Dating Slang: 12 Terms You Need to Know in 2020
Just as dating and courtship have always existed in some form or another, terms of endearment specific to dating have as well. Not only can dating slang be used romantically, to express affection for a partner, but they can also be used to express breakup struggles. If you want to show your date that you like (maybe even love!) them and are also on the cutting edge, try and use the following slang terms this year!
Dating Slang You Need to Know
Yes, this is one which might have hit its peak but is still used by everyone from celebrities, to your average love birds. While it seems like it might be a cheeky-misspelling of “baby”, it means “before anyone else”.
Example: “Happy Birthday! I love you, BAE!”
Any guess what it means? If you get it wrong, your date or partner might be pretty upset as it is text speak for “Define The Relationship”. This can be used for the young, shy, or even seasoned daters who want to determine their status in a fresh, hip way by text or social media.
Example: “I noticed that guy asking if you are single. Maybe we should DTR.”
Now, let’s say you DTR and find out you like one another. Maybe it’s time to ask if they’re DTF (Down to Fuck). Granted, this probably won’t win the love of your life over if you say it in the wrong setting, but it is a pretty quick flirty tool to use when you’re already in a relationship or know you’re going to get a good response.
Example: “I just texted 20 of my contacts to see if they’re DTF. Lol, I just texted you!”
Sending a flirty but non-committal message to someone for attention with no intentions on dating the person.
Like the popular MTV show and the premise to catch scammers and spammers, catfishers are people who pretend to be someone they’re not, specifically online. This can be done for money, a feeling of prestige, out of insecurity or just plain old trickery!
Example: I think that beautiful woman you’ve been talking to is an old woman who’s catfishing you!
Ever been friend-zoned? “Benching” usually happens in those moments when a guy or girl places you on the sidelines without warning. This slang definition means a love interest isn’t sure about their feelings and keeps contact just in case.
Example: “I think he’s totally benching me while he dates other girls.”
Catch and Release
This doesn’t mean you reeled in the bass while out fishing; instead, it’s about daters who prefer the “hunt” and “chase” to actual relationships. This is used interchangeably also to describe terrible dates.
Example: “When I met my Tinder date in person, I realized she was more of a catch and release.”
Cushioning is the process of staying with one or more romantic partners or otherwise known as side pieces, that’s a bonus word, As a back up in case things don’t work out smoothly with the one that could have had it all. The cushions are typically kept at the periphery, through texting as opposed to full-blown cheating.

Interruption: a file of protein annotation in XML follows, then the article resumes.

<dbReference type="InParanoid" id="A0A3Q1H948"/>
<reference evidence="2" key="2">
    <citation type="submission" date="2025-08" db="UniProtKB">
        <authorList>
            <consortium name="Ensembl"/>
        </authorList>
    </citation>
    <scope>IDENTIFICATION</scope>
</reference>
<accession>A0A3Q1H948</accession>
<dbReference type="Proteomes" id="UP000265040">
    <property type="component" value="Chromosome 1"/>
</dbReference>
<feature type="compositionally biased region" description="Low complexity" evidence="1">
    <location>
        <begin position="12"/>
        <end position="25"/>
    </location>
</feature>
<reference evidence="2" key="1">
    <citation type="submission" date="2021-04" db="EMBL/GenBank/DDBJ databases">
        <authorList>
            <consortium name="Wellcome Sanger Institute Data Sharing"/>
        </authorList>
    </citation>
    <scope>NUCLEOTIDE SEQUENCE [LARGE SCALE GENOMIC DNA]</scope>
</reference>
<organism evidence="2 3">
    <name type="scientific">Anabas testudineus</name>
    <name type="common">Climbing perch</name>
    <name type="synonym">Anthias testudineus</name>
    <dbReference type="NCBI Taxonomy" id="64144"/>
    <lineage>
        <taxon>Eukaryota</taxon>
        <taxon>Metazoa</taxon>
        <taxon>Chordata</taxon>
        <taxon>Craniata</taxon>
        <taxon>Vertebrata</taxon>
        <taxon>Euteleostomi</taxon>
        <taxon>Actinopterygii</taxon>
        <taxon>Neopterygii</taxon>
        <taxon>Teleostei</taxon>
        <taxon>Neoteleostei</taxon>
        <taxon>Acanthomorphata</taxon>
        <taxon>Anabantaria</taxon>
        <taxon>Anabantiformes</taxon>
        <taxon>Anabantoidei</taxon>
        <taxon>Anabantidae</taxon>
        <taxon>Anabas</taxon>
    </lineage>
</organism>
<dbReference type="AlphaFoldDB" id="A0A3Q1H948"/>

If DFMO sounds like the name of a cool band, you’re close! DFMO translates to “Dance Floor Make Out” and is the expression used to describe drunken club and party goers who find themselves locking lips. While people can also DFMO while completely sober, it happens more often in a party style atmosphere.
Example: The only instance of DFMO is visual. Imagine two gaping mouths kissing sloppily after flirting all night or as an exhibitionist.
You know that person at the office, school, or a party who you have no interest in? Swerve is just what the visual sounds like – avoiding someone who is romantically interested in you.
Example: “I had to swerve at the bar as that guy in the orange shirt was eyeing me again!”
Ghosting is when someone you liked, loved, dated, or were interested in seemingly disappears off the face of the planet. They might ignore phone calls, texts, emails, or even block you on social networks. It’s commonly used by people afraid of confrontation or those who want to avoid an ill thought of an ex-lover.
Example: “Rumor has it that Charlize Theron ghosted Sean Penn when they broke up!”
Roaching is a new dating trend where people still date around even though they just got into a new relationship. Once confronted by their current partner, they simply state that they were under the impression that there was no implication of monogamy to begin with. Those are some big words. Be sure to check out dictionary.com for more details on those specific words.
The more gradual relationship ending is called the “slow fade.” Imagine your love interest goes from texting regularly/consistently, to texting only once or twice a day or even skipping days. It’s a way of breaking up or dodging someone without them often knowing what has happened. It’s often compared to removing a band-aid slowly and painfully, though less slow than ghosting.
Example: “Things were going okay until date 3. Now I have them on slow fade.”
When you want someone only for sex or they want you for the same, a player will proudly boast of their sexual bravado by claiming they “slayed” someone. The end goal for a slayer is all the bases. They aren’t looking for love and usually won’t stick around long. Slaying often leads to ghosting!
Example: “I’m slaying five girls in that dorm!”
Submarining is when an old flame pops up back into your life after a lengthy period of silence. Rather than owning up to the disappearance, they act as if dipping without warning is normal behavior. They know that they have you wrapped around your finger, so instead of apologizing or explaining things, they just let it go.
Kittenfishing is when you portray yourself in an unrealistically positive light on dating profiles. We all do this to some extent, but it’s borderline dishonest. It’s when you Photoshop an old profile picture of yourself or when you list yourself as a doctor, knowing damn well you’re a medical student.
Know any other dating slang we didn’t include in our post that you use daily? Let us know in the comments below!